Coral reefs are one of the most endangered habitats due to climate change, but not enough attention has been paid to how plastic pollution affects coral reef health. Plastics are massively produced worldwide for many purposes and they degrade very slowly, breaking down into tiny, invisible particles of 5 mm or less, called microplastics. When these tiny particles reach coral reefs, they harm corals by constantly rubbing on them through the action of waves and currents. Corals may also ingest microplastics and get a false sense of “fullness,” which results in the coral not feeding on nutritious food. Within the coral, microplastics may block the gut and cause internal damage. Also, microplastics, which are already made of chemicals, can pick up pollutants and harmful microorganisms from the seawater and transfer them to the coral. A reduction of microplastics pollution is therefore urgent.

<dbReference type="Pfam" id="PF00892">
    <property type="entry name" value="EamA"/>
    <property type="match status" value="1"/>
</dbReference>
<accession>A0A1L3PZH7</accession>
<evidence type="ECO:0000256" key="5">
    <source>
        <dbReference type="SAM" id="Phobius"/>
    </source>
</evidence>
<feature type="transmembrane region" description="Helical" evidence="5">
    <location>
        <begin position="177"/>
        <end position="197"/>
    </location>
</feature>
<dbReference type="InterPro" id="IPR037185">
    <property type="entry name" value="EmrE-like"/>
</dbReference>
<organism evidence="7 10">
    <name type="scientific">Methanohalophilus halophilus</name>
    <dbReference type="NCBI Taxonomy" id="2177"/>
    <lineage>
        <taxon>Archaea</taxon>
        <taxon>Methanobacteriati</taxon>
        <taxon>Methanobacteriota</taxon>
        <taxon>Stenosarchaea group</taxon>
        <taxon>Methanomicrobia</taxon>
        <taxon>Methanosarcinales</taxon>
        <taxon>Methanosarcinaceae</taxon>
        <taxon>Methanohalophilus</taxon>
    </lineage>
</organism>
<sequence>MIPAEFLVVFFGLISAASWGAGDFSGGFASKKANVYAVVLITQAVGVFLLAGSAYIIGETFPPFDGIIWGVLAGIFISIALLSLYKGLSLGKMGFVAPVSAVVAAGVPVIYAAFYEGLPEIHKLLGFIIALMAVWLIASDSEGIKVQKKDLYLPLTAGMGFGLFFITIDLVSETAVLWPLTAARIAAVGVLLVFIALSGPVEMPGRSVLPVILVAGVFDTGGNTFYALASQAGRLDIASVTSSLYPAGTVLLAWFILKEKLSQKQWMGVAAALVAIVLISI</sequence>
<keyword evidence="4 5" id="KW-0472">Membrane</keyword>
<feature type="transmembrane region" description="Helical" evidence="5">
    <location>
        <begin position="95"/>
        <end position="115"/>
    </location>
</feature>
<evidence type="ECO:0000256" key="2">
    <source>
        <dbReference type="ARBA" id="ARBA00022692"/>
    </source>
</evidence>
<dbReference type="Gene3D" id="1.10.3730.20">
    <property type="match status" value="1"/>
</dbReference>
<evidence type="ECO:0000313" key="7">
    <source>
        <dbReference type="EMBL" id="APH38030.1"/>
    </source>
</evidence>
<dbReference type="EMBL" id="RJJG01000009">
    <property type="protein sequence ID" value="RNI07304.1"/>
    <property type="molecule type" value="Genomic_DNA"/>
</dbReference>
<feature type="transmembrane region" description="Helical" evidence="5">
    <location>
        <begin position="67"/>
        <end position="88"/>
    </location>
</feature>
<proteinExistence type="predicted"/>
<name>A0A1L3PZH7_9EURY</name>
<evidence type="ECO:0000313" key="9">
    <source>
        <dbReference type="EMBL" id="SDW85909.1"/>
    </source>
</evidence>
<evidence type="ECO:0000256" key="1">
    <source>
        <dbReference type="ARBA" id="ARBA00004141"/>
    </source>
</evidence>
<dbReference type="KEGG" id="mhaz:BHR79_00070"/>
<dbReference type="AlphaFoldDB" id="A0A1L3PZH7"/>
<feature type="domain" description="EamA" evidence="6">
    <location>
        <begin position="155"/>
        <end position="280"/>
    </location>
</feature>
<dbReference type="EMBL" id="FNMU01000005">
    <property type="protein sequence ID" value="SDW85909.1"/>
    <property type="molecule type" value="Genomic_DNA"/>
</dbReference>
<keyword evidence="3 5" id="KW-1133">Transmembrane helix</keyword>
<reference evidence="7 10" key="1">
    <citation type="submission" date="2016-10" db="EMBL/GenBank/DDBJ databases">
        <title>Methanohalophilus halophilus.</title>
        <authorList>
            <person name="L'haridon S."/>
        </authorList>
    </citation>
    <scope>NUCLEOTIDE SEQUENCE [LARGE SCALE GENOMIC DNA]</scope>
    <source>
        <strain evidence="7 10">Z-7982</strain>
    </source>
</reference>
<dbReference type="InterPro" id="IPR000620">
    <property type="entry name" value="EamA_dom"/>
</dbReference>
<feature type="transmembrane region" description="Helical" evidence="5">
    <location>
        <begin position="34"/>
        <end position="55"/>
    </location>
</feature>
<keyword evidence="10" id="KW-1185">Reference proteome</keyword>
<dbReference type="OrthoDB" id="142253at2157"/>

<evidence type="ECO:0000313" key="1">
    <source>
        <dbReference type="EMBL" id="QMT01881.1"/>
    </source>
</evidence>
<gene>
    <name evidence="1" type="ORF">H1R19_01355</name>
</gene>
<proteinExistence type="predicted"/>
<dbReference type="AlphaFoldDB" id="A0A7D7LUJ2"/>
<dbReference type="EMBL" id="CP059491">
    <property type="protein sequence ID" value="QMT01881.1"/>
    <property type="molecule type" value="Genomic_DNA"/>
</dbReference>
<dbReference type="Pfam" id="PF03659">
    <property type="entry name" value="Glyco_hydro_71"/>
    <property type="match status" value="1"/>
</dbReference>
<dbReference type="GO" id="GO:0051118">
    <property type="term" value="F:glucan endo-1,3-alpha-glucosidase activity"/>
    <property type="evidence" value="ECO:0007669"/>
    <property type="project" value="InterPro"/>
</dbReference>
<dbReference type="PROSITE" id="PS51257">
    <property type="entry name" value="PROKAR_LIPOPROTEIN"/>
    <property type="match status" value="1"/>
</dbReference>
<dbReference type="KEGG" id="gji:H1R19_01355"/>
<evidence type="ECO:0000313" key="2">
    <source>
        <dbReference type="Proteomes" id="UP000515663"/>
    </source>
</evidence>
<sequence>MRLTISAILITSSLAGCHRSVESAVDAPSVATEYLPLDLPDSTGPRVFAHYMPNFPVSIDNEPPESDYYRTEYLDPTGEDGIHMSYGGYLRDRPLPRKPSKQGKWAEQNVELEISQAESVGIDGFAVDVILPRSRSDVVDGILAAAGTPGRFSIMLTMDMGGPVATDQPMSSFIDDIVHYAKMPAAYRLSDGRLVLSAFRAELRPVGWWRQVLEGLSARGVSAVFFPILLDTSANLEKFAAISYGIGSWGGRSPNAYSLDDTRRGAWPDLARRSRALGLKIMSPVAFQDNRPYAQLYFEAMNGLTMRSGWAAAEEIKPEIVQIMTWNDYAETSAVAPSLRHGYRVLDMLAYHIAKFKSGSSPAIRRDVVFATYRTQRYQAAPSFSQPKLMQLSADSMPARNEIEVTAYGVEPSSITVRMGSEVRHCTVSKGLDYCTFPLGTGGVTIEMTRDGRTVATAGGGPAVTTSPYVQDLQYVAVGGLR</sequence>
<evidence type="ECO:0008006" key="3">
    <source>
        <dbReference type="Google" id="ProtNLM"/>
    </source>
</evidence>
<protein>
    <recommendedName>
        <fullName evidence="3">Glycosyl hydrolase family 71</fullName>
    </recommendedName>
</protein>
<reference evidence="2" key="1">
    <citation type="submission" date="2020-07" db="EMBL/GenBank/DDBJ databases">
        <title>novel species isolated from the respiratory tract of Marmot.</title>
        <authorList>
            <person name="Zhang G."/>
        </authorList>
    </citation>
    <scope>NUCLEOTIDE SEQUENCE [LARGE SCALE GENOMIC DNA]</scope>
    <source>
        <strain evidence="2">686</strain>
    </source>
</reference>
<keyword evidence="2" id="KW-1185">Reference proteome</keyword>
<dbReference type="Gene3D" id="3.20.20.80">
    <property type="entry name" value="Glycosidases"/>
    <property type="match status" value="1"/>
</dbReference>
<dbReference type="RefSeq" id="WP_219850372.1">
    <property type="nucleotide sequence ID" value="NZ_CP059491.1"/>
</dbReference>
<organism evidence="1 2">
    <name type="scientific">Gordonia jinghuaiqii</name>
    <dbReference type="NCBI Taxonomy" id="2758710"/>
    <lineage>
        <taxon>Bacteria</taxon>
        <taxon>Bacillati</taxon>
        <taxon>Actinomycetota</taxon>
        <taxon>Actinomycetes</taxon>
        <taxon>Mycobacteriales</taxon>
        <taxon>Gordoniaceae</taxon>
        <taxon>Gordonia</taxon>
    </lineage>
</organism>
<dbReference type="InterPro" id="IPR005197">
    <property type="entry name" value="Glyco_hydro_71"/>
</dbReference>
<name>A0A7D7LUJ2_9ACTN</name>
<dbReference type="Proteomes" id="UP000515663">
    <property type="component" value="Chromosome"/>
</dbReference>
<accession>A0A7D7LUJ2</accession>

Coral reefs are among the richest, but at the same time most endangered, habitats on Earth. Reefs are composed of thousands of small sac-like organisms called polyps that secrete an exterior skeleton with a specific shape and color and group into coral colonies, also with different shapes and colors (Figure 1). When many of these coral colonies come together, a coral reef is formed. Home for more than 25% of all marine species and with more than 850 million people depending on them for livelihoods and tourism, the health of coral reefs is closely monitored. In the last decades, coral reefs have been highly challenged due to climate change, primarily by the rising seawater temperature and ocean acidification. Oceans are becoming more acidic because they absorb the excessive amounts of carbon dioxide that humans release into the atmosphere. These challenges cause corals to expel the microscopic algae living inside their cells (Figure 1), losing their vibrant colors and turning white—a process called coral bleaching. Coral bleaching can ultimately kill the corals. Recent forecasts indicate that more than 75% of coral reefs will be severely bleached in the next 50 years due to temperature increase alone. Coral health may be worsened if corals face additional challenges , including plastic pollution. Because plastics continue to accumulate in the oceans, we must look with more attention into the harm they are causing to corals.